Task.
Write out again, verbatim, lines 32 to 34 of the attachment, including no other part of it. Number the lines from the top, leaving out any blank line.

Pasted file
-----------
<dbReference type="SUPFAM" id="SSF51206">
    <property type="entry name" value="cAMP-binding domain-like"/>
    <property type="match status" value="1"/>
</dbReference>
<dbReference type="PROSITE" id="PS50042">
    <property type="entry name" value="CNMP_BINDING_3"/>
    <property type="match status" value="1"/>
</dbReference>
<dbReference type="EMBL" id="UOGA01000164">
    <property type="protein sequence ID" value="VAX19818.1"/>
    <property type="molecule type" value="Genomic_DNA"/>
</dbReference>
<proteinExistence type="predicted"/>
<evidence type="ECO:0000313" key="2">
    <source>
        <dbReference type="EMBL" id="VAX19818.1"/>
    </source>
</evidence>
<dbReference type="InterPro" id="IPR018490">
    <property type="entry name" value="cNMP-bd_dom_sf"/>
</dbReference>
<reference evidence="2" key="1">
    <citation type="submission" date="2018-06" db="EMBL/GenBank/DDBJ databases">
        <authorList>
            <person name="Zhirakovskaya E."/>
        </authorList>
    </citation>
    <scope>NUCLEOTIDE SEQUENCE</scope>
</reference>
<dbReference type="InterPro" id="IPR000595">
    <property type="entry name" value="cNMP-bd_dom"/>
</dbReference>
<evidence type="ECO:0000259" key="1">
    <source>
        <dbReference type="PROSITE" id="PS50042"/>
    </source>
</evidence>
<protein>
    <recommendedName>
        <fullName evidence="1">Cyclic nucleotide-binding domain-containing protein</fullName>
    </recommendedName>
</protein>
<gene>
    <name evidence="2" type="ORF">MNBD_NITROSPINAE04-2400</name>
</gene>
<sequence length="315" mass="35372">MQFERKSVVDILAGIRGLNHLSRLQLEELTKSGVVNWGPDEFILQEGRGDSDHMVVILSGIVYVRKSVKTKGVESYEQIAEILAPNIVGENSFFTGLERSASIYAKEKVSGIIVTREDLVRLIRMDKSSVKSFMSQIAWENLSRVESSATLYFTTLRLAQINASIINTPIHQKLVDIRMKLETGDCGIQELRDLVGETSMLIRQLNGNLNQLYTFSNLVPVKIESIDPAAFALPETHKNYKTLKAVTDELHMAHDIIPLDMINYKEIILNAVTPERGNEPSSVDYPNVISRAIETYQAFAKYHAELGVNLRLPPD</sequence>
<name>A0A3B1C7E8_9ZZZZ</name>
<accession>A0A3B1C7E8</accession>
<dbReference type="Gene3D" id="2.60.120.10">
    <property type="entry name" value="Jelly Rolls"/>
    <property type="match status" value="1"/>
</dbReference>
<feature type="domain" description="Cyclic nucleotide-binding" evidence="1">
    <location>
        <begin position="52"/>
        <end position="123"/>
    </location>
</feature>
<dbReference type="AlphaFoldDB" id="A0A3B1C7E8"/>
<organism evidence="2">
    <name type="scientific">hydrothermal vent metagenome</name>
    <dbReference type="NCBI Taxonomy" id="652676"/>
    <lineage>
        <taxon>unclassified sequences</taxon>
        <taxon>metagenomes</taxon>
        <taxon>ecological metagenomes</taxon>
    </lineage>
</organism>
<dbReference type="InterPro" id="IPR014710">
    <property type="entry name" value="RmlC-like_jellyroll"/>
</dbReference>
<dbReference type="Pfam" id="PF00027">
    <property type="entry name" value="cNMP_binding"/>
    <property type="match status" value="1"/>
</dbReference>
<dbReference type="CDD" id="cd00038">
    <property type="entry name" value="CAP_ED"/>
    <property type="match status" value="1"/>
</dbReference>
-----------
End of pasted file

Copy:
</dbReference>
<evidence type="ECO:0000259" key="1">
    <source>